Frankie travels from his home town of Glasgow to the seaside town of Ayr. He drops in on his old martial arts club for a training session with Tommy Carruthers, "the man who turned being Glaswegian into a martial art", and meets former "Glasgow Girl" campaigner Amal Azzudin.Ali Catterall, The Guardian, 21st February 2020
If you thought Frankie Boyle's four-part jaunt around Scotland was just another comic dropping off the mousewheel for a freebie, think again; apart from anything else, Mr Boyle is there well before you and does all those gags but better. And it is a severely different beast to so many travelogues, in that it includes genuine understated humour, mainly through the voiceovered asides: your ears blink in a disbelieving, did-he-just-say-that? manner. Within five minutes he meets a hermit "who's chosen to live alone amid the shallow graves of the dense forests of Rhynie in Aberdeenshire", and delighted hermit Jake by describing his caravan-in-a-treehouse as both "a kind of low-level Scottish Dignitas" and "this is where I'd like to come if I was in witness protection", while gently mocking the vogue for "living in the moment". "What, like a heroin addict, or a dog?"
Boyle quite likes the long-established eco-community of Findhorn, "which has its own currency and, sadly, its own theatre", and notes, driving down Glencoe - "like me it has a rugged and a dramatic beauty, and we've both caused several ramblers to go missing" - that Jimmy Savile once had a home here. I can never quite look that savage glen straight in the eyes again. "Here he would entertain such luminaries as his friend Margaret Thatcher and the demon Adrammelech, ancient Assyrian commander of hell."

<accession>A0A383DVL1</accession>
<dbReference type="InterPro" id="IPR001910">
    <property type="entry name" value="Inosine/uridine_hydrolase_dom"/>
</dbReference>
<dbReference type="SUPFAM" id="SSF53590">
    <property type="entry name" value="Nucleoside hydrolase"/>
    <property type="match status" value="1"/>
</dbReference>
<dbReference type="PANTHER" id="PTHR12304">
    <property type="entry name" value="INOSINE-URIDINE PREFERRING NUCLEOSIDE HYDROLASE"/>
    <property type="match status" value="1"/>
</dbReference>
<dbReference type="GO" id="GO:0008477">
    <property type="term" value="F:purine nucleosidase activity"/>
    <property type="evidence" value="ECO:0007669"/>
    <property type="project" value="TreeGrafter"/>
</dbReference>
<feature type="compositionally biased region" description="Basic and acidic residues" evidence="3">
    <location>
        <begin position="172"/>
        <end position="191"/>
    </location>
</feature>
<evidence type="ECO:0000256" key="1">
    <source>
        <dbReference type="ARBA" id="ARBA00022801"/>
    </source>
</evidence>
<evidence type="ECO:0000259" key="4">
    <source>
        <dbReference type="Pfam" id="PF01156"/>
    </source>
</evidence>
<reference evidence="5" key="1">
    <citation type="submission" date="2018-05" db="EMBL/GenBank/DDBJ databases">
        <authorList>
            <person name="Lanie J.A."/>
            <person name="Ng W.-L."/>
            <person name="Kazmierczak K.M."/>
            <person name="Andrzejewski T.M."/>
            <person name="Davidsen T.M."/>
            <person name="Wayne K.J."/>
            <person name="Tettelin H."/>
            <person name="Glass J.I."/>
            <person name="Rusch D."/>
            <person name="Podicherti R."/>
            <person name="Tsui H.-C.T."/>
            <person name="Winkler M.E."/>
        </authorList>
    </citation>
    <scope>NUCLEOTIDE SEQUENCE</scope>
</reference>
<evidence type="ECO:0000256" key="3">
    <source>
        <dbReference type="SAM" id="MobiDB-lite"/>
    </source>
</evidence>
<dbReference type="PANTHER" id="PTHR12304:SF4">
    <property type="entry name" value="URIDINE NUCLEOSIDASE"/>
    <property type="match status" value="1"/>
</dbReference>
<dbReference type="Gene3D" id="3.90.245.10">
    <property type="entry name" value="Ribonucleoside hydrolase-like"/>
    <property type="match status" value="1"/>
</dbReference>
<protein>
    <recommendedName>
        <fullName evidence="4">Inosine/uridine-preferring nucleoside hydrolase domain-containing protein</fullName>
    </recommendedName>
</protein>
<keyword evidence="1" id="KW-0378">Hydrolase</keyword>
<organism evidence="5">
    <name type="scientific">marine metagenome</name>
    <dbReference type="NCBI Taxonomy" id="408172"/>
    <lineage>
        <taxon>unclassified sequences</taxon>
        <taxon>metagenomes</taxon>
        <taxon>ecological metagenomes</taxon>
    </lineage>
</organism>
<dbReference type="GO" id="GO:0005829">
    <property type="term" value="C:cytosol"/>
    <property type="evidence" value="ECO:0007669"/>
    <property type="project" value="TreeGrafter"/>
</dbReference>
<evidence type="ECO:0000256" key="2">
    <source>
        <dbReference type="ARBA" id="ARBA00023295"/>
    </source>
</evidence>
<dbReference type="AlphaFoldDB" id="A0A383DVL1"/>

A few decades earlier it fell to another comedian, Billy Connolly, to pithily rip off the carapaces of many aspects of his own country, exposing coy kailyard sentimentality and sectarianism for the ludicrosities they were. Boyle is doing an equally smack-up job of explaining the confusions of a small-sprawled nation to ourselves, in the fraught and twitchy 2020s, while knitting in just enough aspects of history and politics, such as Robert the Bruce's drive for independence - "700 years before Nicola Sturgeon took up his mantle. And his haircut" - to keep it all urgently relevant. I'd urge anyone watching south of the border to revel in it. You might learn something; if little else, then to relish the high concept of tinder-dry, mournful glee.Euan Ferguson, The Observer, 9th February 2020
Acerbic comic proves the perfect guide for an off-kilter road trip.Jeff Robson, i Newspaper, 7th February 2020
There comes a time in every comedian's career, says Boyle, when its time to sign up for a televised jolly. If only they were all as hilarious as this spiky, Billy Connolly-style adventure.Lucy Mangan, The Guardian, 7th February 2020
Four-star review of the comedian's travelogue.Alison Rowat, The Herald, 7th February 2020
"There comes a time in every comedian's life where he ends up doing travelogues," says Frankie Boyle, and so we join the comic on a bucolic tour of his home country as he prepares new material in small clubs for an upcoming UK run. Boyle is typically caustic, spending time with a hermit, Jake, in Aberdeenshire and contemplating spots to hide out in case he's placed in witness protection, as well as monologuing on a picturesque ferry ride to the Isle of Mull.Ammar Kalia, The Guardian, 7th February 2020
Frankie Boyle's New World Order delivered, as always, with an end-of-year roundup featuring a full four fantastic guests and an audience (they'd presumably known he wasn't Michael McIntyre) that at one stage was left jaws agape at a joke's wizard tastelessness. Don't do that: the flies will get in.Euan Ferguson, The Guardian, 5th January 2020
It is hard not to contemplate Boyle's take on the events of 2019 with a mixture of horror and dark glee. It's fair to say he'll have plenty to get his teeth into. Regular guests Sara Pascoe and Miles Jupp will be joining him in a surely doomed attempt to make sense of the last 12 months.Phil Harrison, The Guardian, 30th December 2019